Australian warship HMAS Darwin, operating under the command of a Royal Navy Commodore and his British team has made the largest ever seizure of heroin from a dhow at sea.
The record breaking 1,032 kilograms haul, with an estimated UK street value in excess of 140 million pounds, was discovered onboard a dhow in the Indian Ocean 30 miles off the East African coast, near to Kenya and Tanzania.
HMAS Darwin’s crew found the dhow, a type of vessel common to the Middle East and Indian Ocean, on Wednesday night, during an operation for the Combined Maritime Forces (CMF) counter terrorism Combined Task Force (CTF) 150, which is currently commanded by Royal Navy Commodore Jeremy Blunden and his team of 24 Royal Navy personnel based at the CMF headquarters in Bahrain.
The illegal narcotics interception was part of a determined multinational campaign by maritime forces to disrupt drug smuggling in the Indian Ocean, profits from which are known to provide funding for terrorist organisations including Al Qaeda and the Taliban.
Commodore Jeremy Blunden Royal Navy, commander of CTF 150, said: “This is the sixth seizure of heroin by the Combined Maritime Forces since January and is by far the largest ever made by the organisation. It represents a significant blow to the drug smuggling networks. We know that heroin trafficked into East Africa reaches the shores of the UK and Europe which makes the success particularly satisfying for the UK officers and sailors serving in the task force.”
“Pinpointing a dhow in two point four million square miles of ocean is a real challenge. I am extremely proud of the efforts of my team and the Australian ship Darwin in bringing this particular case to a successful conclusion,” he added.
Hakan Demirbuken, Programme Management Officer at the United Nations Office on Drugs and Crime (UNODC) said: “According to records kept by the UN, the 1,032 kilogram haul not only represents the largest ever amount of heroin seized from dhows on the high seas, but doubles the previous record which was also set by CTF 150 in 2013.”
CTF 150 heroin seizures for 2014 already amount to 2,367 kilograms, surpassing the 2,044 kilograms of heroin seized by the Task Force in 2013.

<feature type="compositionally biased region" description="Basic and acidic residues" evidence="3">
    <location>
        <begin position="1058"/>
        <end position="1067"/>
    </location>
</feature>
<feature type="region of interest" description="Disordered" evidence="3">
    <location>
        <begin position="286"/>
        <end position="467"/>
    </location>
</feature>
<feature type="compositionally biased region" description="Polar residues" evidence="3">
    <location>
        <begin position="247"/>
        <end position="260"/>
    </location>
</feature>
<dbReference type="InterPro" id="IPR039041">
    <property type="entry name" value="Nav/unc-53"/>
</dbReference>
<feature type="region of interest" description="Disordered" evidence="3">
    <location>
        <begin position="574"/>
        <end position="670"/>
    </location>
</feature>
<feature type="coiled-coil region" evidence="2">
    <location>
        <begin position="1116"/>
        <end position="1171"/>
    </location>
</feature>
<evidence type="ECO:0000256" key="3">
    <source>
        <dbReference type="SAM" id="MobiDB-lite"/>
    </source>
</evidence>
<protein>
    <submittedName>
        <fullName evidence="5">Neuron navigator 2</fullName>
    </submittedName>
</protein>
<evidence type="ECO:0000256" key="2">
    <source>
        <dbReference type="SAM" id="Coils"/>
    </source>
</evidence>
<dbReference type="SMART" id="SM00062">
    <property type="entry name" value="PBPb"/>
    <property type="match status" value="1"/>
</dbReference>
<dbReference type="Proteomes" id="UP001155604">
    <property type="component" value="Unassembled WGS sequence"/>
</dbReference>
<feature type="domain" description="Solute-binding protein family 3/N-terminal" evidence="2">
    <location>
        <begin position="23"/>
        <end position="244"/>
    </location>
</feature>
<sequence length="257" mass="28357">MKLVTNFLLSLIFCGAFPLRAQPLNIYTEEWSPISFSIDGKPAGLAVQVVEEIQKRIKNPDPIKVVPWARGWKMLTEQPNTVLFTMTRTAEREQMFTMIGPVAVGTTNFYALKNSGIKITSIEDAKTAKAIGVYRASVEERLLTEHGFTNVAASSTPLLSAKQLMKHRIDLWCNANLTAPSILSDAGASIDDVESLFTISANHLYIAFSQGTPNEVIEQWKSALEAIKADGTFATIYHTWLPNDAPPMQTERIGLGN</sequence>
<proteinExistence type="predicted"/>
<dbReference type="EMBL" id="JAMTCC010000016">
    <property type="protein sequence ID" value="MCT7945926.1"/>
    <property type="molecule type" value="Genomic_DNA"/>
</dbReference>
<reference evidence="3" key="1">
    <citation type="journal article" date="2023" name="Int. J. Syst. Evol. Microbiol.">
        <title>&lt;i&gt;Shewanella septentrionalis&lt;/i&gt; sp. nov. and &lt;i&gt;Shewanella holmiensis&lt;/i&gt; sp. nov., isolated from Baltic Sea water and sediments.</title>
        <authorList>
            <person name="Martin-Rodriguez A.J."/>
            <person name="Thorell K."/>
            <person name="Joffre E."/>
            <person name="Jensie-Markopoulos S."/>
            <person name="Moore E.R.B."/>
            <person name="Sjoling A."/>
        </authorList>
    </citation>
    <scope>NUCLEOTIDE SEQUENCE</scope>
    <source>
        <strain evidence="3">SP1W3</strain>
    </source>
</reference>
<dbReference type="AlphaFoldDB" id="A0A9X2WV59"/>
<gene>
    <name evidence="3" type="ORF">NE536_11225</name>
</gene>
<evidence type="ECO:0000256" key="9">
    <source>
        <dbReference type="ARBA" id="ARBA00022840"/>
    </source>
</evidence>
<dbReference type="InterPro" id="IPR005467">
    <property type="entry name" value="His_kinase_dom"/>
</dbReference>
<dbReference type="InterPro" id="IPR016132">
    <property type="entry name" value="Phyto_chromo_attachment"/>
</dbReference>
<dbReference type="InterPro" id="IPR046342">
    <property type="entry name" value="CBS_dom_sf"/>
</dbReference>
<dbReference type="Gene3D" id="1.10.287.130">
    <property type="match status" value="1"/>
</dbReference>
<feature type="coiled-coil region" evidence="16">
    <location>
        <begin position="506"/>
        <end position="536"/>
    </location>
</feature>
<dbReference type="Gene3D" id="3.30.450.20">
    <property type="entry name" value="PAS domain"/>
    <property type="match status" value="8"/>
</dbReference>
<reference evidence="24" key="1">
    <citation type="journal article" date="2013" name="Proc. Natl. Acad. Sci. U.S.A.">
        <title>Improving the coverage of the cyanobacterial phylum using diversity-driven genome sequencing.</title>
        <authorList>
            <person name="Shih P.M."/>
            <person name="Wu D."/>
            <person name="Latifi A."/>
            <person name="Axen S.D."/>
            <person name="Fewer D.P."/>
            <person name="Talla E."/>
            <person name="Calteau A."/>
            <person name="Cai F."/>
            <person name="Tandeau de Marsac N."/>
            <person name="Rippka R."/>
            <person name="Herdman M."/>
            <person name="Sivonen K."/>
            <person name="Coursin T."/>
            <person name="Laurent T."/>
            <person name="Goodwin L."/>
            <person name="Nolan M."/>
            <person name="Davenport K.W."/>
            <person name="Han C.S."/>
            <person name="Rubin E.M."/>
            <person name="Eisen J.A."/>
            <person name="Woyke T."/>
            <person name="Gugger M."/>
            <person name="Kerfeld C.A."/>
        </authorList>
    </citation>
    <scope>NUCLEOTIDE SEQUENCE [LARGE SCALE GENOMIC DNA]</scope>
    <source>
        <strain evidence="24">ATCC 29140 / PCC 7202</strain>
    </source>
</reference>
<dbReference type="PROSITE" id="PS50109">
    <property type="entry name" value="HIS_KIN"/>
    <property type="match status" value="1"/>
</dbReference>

The Royal Navy led CTF 150 team in Bahrain carefully planned and coordinated the search and seizure operation with HMAS Darwin, using the Australian guided missile frigate’s high tech surveillance capabilities and boarding team to locate and search the dhow.
Once the dhow was boarded, the Australian Navy team worked through the night in difficult conditions to find the concealed narcotics which were hidden amongst a cargo of cement. The drugs were later destroyed.
Captain Craig Powell, Royal Australian Navy, CMF Director of Operations, said the drug interception showcased positive results being achieved in the Middle East: “This latest interception is the largest heroin haul in the history of CMF. The success of this interdiction is testament to the highly effective interoperability of HMAS Darwin with the UK led CTF 150 under the Combined Maritime Forces, and the professionalism of Darwin’s crew.”
HMAS Darwin’s Commanding Officer, Commander Terry Morrison said the seizure removed a major source of funding for terrorist and criminal networks.
“This is a major heroin seizure, which has removed a major source of funding from terrorist criminal networks. The search tested the steel of Darwin’s boarding parties who were working in difficult conditions throughout the night,” Commander Morrison said.
CTF 150 conducts maritime security operations in the Indian Ocean to deter terrorism and promote peace and security. It is one of three principle task forces operated by the CMF, a multinational naval partnership of 30 nations based in Bahrain.